Minister of Immigration, Refugees and Citizenship Ahmed Hussen rises during Question Period in the House of Commons on Parliament Hill in Ottawa on November 5, 2018. THE CANADIAN PRESS/Justin Tang

Minister of Immigration, Refugees and Citizenship Ahmed Hussen rises during Question Period in the House of Commons on Parliament Hill in Ottawa on November 5, 2018. THE CANADIAN PRESS/Justin Tang

Feds studying birth tourism as new data shows higher non-resident birth rates

Over 3,200 babies were born here to women who weren’t Canadian residents in 2016

With new research showing that more babies are born in Canada to foreign residents than Statistics Canada realized, the federal government is studying the issue of “birth tourism” in the hope of better understanding how many women travel to Canada to have babies who are born Canadian citizens.

Using numbers from the Canadian Institute for Health Information (CIHI), which captures billing information directly from hospitals, researcher Andrew Griffith found over 3,200 babies were born here to women who weren’t Canadian residents in 2016 — compared with the 313 babies recorded by Statistics Canada.

The finding suggests not only that the numbers are higher than previously reported, but that it’s a growing trend, Griffith says.

“(The data) shows the steady growth in the number of babies born in hospitals to women who are residents of other countries, by absolute numbers and percentage, for all provinces except Quebec,” Griffith wrote in an article in Policy Options, published by the Institute for Research on Public Policy. “These births total just over one per cent of all live births in English Canada.”

A petition tabled recently in the House of Commons by Liberal MP Joe Peschisolido calls on Canada to take stronger measures to end birth tourism, saying it abuses Canada’s social-welfare system.

Immigration Minister Ahmed Hussen responded by saying his department has commissioned research to get a better picture of the scope of the issue in Canada.

“While these statistics indicate that this is not a widespread practice, the government of Canada recognizes the need to better understand the extent of this practice as well as its impacts,” Hussen said in his response, tabled in Parliament.

RELATED: Scheer defends birthright policy, says ending ‘birth tourism’ is objective

The department has commissioned CIHI to perform this research.

The issue of so-called birth tourism has been polarizing in Canada, with the Liberals defending the current law that gives automatic citizenship to anyone born on Canadian soil except for children of foreign diplomats.

Conservative party members passed a policy resolution during their biennial convention this summer calling on the government to end birthright citizenship “unless one of the parents of the child born in Canada is a Canadian citizen or permanent resident of Canada.”

Leader Andrew Scheer said at the time one of the goals would be to end the practice of women coming to Canada simply to give birth to a child that will automatically have Canadian citizenship.

Other countries have ended or modified their birthright-citizenship laws, including the United Kingdom, Australia, Ireland, New Zealand, India, the Dominican Republic, Thailand and Portugal. Recently, U.S. President Donald Trump has threatened to end birthright citizenship in the United States, although critics have argued such a change could violate that country’s constitution.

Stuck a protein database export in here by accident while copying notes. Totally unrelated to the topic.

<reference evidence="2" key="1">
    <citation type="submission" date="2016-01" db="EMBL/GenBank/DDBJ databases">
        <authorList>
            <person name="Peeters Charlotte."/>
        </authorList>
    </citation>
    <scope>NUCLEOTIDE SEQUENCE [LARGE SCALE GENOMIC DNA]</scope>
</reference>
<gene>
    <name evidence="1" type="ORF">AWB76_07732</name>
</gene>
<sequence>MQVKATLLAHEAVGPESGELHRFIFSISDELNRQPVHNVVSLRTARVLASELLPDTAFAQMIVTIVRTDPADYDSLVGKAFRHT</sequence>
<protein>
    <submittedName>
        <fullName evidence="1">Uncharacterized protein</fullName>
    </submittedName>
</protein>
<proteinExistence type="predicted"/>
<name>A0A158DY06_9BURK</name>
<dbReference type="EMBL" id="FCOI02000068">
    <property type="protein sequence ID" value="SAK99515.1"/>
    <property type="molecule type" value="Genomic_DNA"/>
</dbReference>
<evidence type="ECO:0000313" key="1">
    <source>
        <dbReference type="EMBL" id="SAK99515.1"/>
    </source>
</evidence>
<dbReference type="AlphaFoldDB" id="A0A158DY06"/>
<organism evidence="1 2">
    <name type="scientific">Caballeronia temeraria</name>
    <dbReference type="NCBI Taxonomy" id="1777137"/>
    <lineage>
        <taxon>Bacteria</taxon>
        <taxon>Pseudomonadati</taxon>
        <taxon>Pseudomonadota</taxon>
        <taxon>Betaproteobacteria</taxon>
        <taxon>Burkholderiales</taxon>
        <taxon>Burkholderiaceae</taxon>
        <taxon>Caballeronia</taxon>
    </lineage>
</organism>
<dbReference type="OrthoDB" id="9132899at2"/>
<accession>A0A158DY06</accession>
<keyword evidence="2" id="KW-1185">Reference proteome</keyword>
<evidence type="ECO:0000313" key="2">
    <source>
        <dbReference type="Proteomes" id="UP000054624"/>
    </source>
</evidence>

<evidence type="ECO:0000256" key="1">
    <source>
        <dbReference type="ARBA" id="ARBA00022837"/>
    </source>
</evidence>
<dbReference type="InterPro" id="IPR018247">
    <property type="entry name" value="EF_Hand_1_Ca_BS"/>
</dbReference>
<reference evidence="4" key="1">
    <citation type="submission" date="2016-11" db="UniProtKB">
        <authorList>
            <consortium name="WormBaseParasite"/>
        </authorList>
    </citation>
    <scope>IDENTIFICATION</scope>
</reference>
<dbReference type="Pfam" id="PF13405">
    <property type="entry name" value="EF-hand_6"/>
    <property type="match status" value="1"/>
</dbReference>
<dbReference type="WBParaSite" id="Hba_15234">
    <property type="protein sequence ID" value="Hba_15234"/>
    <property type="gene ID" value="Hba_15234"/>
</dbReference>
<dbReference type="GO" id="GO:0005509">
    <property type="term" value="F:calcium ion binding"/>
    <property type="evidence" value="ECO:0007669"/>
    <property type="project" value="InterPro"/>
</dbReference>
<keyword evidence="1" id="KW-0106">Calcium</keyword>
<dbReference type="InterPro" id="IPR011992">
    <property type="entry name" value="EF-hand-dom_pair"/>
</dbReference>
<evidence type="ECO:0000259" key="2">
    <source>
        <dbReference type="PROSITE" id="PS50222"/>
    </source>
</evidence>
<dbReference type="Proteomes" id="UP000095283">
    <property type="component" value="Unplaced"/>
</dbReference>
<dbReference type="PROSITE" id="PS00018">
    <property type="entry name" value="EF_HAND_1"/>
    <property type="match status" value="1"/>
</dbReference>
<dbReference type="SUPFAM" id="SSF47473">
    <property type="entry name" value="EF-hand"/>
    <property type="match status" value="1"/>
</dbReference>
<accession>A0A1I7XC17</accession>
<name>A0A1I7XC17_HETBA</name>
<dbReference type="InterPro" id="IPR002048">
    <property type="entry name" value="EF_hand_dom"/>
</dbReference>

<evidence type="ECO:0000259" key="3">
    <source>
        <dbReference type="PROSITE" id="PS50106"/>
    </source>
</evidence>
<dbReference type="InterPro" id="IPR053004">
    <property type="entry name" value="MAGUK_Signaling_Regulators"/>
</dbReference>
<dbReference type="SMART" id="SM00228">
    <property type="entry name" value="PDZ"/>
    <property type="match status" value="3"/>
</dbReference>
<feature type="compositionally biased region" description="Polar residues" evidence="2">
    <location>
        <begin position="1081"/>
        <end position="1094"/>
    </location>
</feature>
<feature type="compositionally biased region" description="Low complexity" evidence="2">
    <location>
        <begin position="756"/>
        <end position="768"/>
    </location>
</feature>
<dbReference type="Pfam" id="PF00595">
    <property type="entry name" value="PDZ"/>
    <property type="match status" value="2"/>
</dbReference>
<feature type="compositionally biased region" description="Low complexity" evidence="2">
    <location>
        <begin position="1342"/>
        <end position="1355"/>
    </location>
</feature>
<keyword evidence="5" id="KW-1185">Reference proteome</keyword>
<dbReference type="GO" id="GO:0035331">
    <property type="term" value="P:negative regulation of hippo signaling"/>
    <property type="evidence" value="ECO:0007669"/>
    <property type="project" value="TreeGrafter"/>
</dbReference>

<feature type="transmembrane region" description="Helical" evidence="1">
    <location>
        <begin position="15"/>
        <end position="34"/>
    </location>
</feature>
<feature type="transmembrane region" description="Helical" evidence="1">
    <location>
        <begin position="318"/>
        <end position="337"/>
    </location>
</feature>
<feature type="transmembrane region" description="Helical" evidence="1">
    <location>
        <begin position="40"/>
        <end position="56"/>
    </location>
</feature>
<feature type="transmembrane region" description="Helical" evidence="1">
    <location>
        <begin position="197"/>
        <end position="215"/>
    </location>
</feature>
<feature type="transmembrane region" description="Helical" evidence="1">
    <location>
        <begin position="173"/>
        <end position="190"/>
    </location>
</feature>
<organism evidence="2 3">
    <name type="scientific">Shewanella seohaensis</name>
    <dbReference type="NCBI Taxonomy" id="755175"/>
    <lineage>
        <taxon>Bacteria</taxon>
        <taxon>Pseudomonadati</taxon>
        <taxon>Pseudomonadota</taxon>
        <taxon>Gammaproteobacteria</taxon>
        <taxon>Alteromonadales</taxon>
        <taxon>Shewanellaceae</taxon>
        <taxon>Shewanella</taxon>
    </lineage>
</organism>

Canada did explore changing Canada’s existing birthright policy under Stephen Harper’s Conservative government. This work ultimately found any change to the law would have significant impacts, according to a senior government official who spoke to The Canadian Press on background.

Many Canadians — 40 per cent or more — don’t have passports and use birth certificates to prove their citizenship. A change in birthright-citizenship rules would mean they’d need new forms of identification to prove their citizenship and get government services.

A 2013 estimate pegged the cost of changing the rules at $20 million to $30 million, plus $7 million in extra costs for the federal government every year, the senior official said. He further noted this did not include costs to the provinces and territories, which would be even higher because they’re responsible for more personal documents than the federal government is.

The Conservatives did not change the policy. Nor will the Liberals, said Mathieu Genest, a spokesman for Hussen.

“The birth-on-soil principle has been enshrined in our legislation since Canadian citizenship first came into existence in 1947. A change to this principle was planned by the Harper Conservatives, but abandoned after listening to the advice of experts,” Genest said. But the Immigration Department still wants a better understanding of what’s going on.

Griffith said he was inspired to delve into the question of how prevalent birth tourism is in Canada after he noted the number of non-resident births reported for Richmond Hospital in B.C. were disproportionate to the rest of the country, as calculated by Statistics Canada.

The data he collected from CIHI captured the number of mothers who paid out-of-pocket for their hospital bills, which was at least five times higher. He acknowledged this would include Canadian expatriates and foreign students whose hospital expenses were not covered by Canadian medicare.

Ontario immigration lawyer Gordon Scott Campbell said he’s had several clients in recent years who have given birth while in Canada while in the middle of legitimate refugee or immigration processes.

For example, he said some women with visitor status live with their spouses while applying for spousal sponsorship, and some refugees arrive pregnant or become pregnant while waiting for their claims to be processed.

“It would seem extremely punitive, even misogynistic, arguably, to say that no woman should be able to become pregnant or be pregnant if you’re not a permanent resident or a citizen of Canada,” Campbell said.